When the Portland Trail Blazers selected Greg Oden with the first pick in the 2007 NBA draft, he was supposed to pair team with the duo of LaMarcus Aldridge and Brandon Roy to form a trio that would help contend for titles for years to come.
In five years, Oden would only play in 82 games, dealing with a multitude of knee injuries and surgeries.
Brandon Roy would retire following the resolving of the NBA lockout last year as his knees had degenerated so much, he didnt think he could sustain the grind of a regular NBA season, let alone a condensed 66-game schedule.
LaMarcus Aldridge, diagnosed with Wolff-Parkinson-White Syndrome in 07, received heart surgery at the beginning of the season to evaluate the status of the electrical system of his heart.
While not as serious as one may think as Aldridge was relatively healthy this season before a slight labral tear in his hip forced season-ending hip surgery, the Trail Blazers -- going back to Sam Bowie and Bill Walton -- have had several players suffer serious lower body injuries and the thought that the franchise might be cursed isnt one that just floats around through the collective media and fan base.
As told to ESPNs Marc Stein, former Trail Blazer Marcus Camby says the curse is also discussed in the Portland locker room.
Q: You know those of us in the media throw around words like curse. But what about the players on that team? In the Blazers locker room, are guys asking: What next?
A: They might not want to admit it, but when I was there, my goodness, people were saying, Are we really snake-bit? Are we really cursed? Doubts and talks like that came about. Everybody just tried to brush it to one side and remain positive, but it was hard to escape because everybody was talking about it. Its hard to argue when it keeps happening year after year after year.
It took Portland some time to rid itself of the Jail Blazers tag, but it might take even longer to escape something serious enough to be labeled a curse.
Its a stigma that Cubs fans know all too well.
Pat Boyle is joined by Charlie Roumeliotis, Scott King, Nick Gismondi, Slavko Bekovic and Tony Gill to discuss the George Floyd murder, the protests around the country and how to be an active participant in the change for equality for all.
Listen here or below.
Blackhawks Talk Podcast
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Cardinals outfielder Dexter Fowler shared a story on his Instagram Tuesday of a time he was racially profiled while at a club with his then-Cubs teammates.
Fowler, who played on the North Side from 2015-16, explained how he wasn't allowed into a club in Arizona with other members of the Cubs because he was wearing a gold chain. He said he was dressed nice and added the profiling of his attire didn't apply to his teammates, some who were dressed more casually.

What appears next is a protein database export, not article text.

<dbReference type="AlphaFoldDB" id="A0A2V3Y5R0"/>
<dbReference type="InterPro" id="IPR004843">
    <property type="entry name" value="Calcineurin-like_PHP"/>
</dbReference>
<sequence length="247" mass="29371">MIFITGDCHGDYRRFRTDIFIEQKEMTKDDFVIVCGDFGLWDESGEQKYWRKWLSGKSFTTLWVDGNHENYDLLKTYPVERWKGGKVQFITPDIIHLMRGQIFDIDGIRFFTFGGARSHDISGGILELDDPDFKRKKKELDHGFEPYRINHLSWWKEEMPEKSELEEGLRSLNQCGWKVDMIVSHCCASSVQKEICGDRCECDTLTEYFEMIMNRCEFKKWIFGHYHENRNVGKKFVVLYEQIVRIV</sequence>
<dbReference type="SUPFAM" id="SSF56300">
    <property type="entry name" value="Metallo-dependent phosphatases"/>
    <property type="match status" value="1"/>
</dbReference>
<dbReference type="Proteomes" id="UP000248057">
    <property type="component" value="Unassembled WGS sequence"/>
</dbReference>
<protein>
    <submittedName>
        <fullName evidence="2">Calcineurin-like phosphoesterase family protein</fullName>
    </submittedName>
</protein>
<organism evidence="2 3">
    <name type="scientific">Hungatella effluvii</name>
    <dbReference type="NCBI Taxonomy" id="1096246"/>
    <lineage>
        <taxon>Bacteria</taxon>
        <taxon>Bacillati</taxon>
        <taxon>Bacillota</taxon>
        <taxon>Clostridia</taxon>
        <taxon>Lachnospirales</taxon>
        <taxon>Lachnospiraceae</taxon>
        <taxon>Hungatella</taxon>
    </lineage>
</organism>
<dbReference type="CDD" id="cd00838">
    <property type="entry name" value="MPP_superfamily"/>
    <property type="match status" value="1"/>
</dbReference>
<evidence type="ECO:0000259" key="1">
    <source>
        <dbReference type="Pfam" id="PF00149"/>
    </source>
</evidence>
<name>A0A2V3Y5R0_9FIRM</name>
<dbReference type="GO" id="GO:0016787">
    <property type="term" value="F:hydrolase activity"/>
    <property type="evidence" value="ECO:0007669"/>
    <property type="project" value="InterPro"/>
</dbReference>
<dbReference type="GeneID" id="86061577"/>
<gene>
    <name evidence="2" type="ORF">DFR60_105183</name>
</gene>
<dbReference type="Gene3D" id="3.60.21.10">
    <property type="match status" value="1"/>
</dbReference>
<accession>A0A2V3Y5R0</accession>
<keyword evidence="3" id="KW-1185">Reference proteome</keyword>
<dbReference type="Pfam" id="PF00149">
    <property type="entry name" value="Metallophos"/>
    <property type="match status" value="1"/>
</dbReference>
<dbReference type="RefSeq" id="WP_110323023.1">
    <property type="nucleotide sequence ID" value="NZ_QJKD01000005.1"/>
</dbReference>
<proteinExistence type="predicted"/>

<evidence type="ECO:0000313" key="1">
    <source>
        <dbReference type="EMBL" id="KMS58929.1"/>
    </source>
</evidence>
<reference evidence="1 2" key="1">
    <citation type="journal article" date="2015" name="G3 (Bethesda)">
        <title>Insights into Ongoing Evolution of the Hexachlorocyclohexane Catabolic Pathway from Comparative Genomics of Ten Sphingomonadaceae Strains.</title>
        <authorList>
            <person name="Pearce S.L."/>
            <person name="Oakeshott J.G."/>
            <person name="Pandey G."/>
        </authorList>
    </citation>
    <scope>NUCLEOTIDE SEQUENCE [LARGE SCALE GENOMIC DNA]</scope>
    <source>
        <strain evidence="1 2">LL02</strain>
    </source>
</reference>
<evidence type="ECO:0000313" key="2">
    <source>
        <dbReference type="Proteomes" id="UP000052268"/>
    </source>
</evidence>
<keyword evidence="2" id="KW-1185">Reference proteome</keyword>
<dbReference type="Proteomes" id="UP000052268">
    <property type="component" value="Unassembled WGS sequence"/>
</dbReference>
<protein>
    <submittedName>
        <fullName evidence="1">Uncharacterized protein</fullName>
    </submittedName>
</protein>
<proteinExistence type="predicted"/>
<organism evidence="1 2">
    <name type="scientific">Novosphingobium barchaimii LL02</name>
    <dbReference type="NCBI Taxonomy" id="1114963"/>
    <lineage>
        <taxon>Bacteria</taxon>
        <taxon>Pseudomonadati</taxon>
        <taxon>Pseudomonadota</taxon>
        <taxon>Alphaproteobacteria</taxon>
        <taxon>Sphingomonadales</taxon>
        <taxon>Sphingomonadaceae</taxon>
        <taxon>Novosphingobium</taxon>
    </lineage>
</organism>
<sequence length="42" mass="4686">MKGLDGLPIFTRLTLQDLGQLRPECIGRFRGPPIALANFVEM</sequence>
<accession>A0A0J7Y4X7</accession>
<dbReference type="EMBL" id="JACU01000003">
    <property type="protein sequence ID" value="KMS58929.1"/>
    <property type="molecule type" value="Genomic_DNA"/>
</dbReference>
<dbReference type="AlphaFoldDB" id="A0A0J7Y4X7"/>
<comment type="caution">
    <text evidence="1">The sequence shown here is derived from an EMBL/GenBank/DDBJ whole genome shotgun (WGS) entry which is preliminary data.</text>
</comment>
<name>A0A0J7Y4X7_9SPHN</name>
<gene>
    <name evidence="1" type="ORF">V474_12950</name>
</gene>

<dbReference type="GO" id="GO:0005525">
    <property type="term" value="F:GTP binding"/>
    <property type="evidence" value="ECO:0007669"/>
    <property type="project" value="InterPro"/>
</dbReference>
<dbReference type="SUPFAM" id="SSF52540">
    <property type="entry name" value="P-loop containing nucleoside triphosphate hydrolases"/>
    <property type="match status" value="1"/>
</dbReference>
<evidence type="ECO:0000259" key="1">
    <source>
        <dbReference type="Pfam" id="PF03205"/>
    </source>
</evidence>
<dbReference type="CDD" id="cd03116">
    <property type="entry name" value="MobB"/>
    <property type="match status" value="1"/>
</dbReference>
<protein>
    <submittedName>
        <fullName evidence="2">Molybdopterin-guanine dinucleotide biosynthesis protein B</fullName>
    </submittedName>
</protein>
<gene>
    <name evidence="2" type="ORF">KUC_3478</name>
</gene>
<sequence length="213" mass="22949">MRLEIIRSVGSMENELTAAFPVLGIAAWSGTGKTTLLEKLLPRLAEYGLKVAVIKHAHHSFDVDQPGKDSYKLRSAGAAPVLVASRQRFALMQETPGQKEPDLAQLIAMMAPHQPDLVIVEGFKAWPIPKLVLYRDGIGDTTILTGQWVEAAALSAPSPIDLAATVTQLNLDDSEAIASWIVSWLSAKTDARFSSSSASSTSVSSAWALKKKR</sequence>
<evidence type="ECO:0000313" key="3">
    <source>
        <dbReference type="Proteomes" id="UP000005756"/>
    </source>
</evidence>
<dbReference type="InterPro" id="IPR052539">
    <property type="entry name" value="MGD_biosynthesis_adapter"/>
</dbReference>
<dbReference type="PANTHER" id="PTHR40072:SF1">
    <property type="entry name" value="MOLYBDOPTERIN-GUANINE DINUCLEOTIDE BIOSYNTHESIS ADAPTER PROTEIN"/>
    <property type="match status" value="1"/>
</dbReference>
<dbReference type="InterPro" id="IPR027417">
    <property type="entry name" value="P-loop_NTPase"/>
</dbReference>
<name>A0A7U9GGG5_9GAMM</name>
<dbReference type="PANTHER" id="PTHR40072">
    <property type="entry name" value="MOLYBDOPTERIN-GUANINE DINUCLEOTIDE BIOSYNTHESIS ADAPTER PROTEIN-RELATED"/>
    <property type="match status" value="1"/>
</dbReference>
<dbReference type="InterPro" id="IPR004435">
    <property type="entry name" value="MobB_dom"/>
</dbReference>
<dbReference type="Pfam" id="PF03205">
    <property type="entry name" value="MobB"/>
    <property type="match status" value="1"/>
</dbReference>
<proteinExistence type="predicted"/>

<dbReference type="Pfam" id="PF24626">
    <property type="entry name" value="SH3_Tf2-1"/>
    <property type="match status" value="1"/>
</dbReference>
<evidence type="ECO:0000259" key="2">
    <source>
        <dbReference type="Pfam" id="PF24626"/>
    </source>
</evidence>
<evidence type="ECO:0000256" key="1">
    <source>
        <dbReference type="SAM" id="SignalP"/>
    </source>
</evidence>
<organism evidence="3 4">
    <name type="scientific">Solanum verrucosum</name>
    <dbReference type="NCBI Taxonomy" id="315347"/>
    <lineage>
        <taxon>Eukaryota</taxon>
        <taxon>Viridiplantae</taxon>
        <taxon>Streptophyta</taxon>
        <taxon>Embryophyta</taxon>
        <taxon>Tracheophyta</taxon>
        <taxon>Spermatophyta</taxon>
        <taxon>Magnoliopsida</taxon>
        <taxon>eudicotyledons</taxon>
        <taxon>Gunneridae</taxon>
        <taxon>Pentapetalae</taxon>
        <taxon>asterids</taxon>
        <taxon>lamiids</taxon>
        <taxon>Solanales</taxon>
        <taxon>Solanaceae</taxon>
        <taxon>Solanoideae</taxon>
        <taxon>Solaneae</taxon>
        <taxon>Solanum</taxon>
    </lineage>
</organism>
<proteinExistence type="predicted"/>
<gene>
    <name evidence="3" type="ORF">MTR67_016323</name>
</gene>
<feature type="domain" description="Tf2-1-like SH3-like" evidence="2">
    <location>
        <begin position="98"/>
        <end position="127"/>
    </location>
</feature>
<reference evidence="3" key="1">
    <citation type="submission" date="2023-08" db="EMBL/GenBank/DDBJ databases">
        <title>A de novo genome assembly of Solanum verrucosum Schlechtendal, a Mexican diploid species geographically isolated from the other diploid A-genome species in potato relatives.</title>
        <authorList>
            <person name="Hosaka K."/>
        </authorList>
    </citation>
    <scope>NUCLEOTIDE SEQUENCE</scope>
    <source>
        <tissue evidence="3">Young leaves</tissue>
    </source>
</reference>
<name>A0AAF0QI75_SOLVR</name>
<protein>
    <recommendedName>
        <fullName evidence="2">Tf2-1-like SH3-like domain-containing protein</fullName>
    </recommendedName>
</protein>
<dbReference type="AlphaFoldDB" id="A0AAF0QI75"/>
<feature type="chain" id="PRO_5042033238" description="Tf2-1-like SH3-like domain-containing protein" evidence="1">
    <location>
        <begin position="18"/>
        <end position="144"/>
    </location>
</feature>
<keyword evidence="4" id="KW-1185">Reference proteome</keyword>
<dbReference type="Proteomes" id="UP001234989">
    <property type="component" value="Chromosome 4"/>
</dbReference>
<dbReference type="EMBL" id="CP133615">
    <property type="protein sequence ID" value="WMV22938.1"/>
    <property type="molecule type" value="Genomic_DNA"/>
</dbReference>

When the club turned Fowler away, the group, which included first baseman Anthony Rizzo, left to show their support for him.
'What can I do'
Let me tell you a little story
A club in AZ turned me away because I had a gold chain on. While my friends had on shorts & vans & flip flops.
I was dressed nicely.
[Anthony Rizzo] and my friends with the [Cubs] left the club for me.
That's what you can do. Every day. It happens. EVERY DAY. There are opportunities EVERY DAY to help enforce change.
Fowler has been outspoken on social media regarding racial profiling amid nationwide protests following the death of George Floyd at the hands of Minneapolis police officer Derek Chauvin. He described the hardships black people endure due to racism in a heartfelt Instagram post on Thursday.
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Here’s the thing. I know it’s hard to fully grasp why black people are outraged. It’s hard to grasp unless you’ve seen people hold their purses tighter when you walk by, when you have people refer to you as “not black” when you’re not “ghetto”. When your parents have to give you a talk when you’re just a kid. “you can’t act like your white friends. you’ll get killed. they won’t” This is a generational discussion EVERY black family has. It terrifies you as a kid, and as an adult. You don’t understand why we know, those officers didn’t flinch at murdering that man, because he is black. The race card. We hold it. You tell us “it’s not about race” if we ever hold you to it. You don’t want us to have even that 1 bone chilling “privilege” of defense. You don’t want us to hold any privilege. We don’t hold the privilege of being a criminal, making a mistake, or simply taking a jog, the same as a white man, and being treated the same. He couldn’t breathe. He was murdered. They were gently fired from their jobs. This isn’t right. This can’t go on. (if you assume “you”, is you, and you’re upset about the generalization...... just think about that for a second)